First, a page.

Prerequisite: Choose one Windows server within your network that will act as a monitoring device, this will be called the monitoring server. 

  • Download and install the NMS agent.
  • From any NinjaOne dashboard, click the + sign in the top right corner of the screen.
  • From the drop-down menu that appears, select NMS, the Add NMS device appears. Click the Download button, then close the screen.
  • The file Ninja_NMS_Setup.exe is available in your Downloads folder. Copy this file to the monitoring server, and double click on it to run it. Follow the instructions to complete the installation, and at the end, restart the monitoring server to complete the installation process.
  • Run and configure the NMS agent.
  • After the monitoring server comes back online, the NMS agent will start automatically. The below screenshot shows the login screen:

A screenshot of the NMS agent login screen

  • Enter the same credentials you use to login to the NinjaOne application, and click Sign in.
  • From the drop-down menu, select your organization and click Register Organization, then confirm.

Setting the Organization Register

  • The following Network Discovery screen will appear:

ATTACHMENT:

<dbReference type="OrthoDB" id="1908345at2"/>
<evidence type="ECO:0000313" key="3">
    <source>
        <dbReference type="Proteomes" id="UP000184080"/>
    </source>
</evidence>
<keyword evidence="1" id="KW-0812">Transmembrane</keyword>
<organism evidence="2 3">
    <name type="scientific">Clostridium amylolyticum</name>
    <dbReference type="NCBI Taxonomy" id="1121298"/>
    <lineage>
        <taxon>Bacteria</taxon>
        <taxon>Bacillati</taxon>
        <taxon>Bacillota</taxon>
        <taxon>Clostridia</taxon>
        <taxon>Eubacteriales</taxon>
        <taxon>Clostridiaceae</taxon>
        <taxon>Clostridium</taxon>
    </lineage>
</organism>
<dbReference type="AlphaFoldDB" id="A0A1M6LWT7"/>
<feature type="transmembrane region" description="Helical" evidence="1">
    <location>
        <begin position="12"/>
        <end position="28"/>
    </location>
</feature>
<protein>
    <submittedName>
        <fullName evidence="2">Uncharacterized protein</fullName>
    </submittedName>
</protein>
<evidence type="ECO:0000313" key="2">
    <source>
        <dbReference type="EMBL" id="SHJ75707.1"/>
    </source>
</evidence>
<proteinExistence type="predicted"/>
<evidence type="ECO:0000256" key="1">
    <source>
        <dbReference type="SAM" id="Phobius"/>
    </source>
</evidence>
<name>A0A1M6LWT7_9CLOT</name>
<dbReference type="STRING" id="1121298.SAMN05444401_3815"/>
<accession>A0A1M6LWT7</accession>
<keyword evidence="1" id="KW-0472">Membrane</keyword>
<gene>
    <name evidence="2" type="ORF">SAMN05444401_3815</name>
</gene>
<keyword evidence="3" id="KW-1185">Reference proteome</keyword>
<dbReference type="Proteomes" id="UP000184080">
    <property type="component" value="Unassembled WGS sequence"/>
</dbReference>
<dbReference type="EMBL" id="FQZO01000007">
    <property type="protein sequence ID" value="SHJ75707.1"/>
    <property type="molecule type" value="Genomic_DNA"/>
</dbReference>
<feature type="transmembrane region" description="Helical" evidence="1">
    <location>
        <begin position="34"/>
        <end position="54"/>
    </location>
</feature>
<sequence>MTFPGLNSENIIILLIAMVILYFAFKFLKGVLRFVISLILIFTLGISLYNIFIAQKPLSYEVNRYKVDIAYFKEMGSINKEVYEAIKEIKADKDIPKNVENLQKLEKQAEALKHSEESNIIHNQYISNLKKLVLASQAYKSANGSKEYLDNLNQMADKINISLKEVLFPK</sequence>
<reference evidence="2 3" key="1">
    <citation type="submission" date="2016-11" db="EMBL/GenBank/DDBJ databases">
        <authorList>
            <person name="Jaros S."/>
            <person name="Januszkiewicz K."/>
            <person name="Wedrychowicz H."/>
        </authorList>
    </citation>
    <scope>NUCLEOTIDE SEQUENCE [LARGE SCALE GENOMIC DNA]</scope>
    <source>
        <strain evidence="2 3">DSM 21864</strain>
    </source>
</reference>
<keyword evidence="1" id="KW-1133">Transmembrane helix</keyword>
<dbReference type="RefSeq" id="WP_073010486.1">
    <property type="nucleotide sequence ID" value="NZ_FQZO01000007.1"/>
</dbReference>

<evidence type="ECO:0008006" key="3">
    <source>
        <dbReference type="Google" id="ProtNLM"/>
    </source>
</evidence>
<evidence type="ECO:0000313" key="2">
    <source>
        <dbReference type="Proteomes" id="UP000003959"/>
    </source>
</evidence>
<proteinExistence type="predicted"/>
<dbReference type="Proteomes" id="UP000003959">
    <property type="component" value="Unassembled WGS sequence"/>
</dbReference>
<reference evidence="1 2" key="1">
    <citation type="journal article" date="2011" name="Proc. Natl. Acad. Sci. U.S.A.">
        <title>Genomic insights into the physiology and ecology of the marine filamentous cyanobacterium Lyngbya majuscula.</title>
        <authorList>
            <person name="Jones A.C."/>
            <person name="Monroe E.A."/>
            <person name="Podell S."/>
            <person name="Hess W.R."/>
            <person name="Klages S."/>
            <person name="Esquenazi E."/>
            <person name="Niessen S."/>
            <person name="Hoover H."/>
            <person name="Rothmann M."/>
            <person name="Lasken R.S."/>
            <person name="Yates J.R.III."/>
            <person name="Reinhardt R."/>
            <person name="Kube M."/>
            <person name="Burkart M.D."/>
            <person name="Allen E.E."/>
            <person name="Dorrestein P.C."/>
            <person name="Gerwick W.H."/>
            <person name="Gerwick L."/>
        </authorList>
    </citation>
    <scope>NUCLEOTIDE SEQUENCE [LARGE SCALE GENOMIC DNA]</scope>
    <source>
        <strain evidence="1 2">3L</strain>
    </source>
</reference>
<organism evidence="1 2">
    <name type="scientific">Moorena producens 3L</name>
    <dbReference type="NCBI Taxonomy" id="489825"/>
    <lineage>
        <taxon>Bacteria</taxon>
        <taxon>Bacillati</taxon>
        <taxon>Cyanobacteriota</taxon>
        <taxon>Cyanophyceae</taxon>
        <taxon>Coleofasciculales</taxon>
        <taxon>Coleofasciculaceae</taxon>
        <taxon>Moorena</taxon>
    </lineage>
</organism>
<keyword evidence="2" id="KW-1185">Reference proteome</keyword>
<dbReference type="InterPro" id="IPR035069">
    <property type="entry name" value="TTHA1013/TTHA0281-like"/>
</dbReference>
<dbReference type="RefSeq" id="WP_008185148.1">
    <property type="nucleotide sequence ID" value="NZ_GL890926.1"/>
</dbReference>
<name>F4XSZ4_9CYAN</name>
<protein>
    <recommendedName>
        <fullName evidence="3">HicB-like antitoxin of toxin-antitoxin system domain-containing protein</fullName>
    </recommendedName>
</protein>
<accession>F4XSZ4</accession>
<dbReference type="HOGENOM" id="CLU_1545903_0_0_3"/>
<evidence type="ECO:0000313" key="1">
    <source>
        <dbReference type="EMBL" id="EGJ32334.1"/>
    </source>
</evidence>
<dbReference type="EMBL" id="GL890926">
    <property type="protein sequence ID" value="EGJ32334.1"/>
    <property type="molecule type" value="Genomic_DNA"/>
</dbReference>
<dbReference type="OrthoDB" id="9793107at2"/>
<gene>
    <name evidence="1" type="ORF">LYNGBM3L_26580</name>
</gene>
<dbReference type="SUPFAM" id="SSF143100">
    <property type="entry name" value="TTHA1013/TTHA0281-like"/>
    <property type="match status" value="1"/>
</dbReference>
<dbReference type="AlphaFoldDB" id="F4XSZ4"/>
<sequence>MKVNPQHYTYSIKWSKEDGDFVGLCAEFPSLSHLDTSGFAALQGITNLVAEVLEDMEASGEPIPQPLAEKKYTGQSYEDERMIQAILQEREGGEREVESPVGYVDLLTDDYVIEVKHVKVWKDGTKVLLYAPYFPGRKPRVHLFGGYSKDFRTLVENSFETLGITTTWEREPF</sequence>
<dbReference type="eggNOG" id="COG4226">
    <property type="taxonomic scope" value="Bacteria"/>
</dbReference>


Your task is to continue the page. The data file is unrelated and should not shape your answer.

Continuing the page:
A screenshot of the Network Discovery

  • Enter Targets.
  • IPv4 or IPv6 addresses can be used. The allowed formats are:
  • IPv4/subnet-mask, IPv4/suffix (CIDR format), IPv6.
  • Ranges are allowed, separated by hyphen.
  • If you want to scan more than one network, click on Bulk Target Entry, a dialog box will open and there you have the option to enter multiple network addresses, one address per row.
  • Select Discovery Techniques.
  • Exclude existing Devices in Database. Checkmark this field if you want to exclude devices already discovered by other means, like computer or mobile agents.
  • Ping. Checkmark this field if you want to use ICMP to discover endpoints.
  • By entering Advanced, you can:
  • Fine tune the ICMP parameters.
  • Add specific target TCP ports.
  • Use DNS/NETBIOS to resolve the name of the discovered endpoint.
  • Choose Device Credentials.
  • Here you can enter the SNMP ports and credentials to use SNMP discovery.
  • Once you have filled out the fields, click Next on the upper right corner, and the discovery will start. Once the discovery is done, click Next. A screen showing the new devices found will appear. Click Complete to add the new devices to the NinjaOne console.
  • Now the new devices are visible on the NinjaOne console, and they are also visible on the NMS agent´s screen, as shown in the screenshots below:

A screenshot showing the discovered devices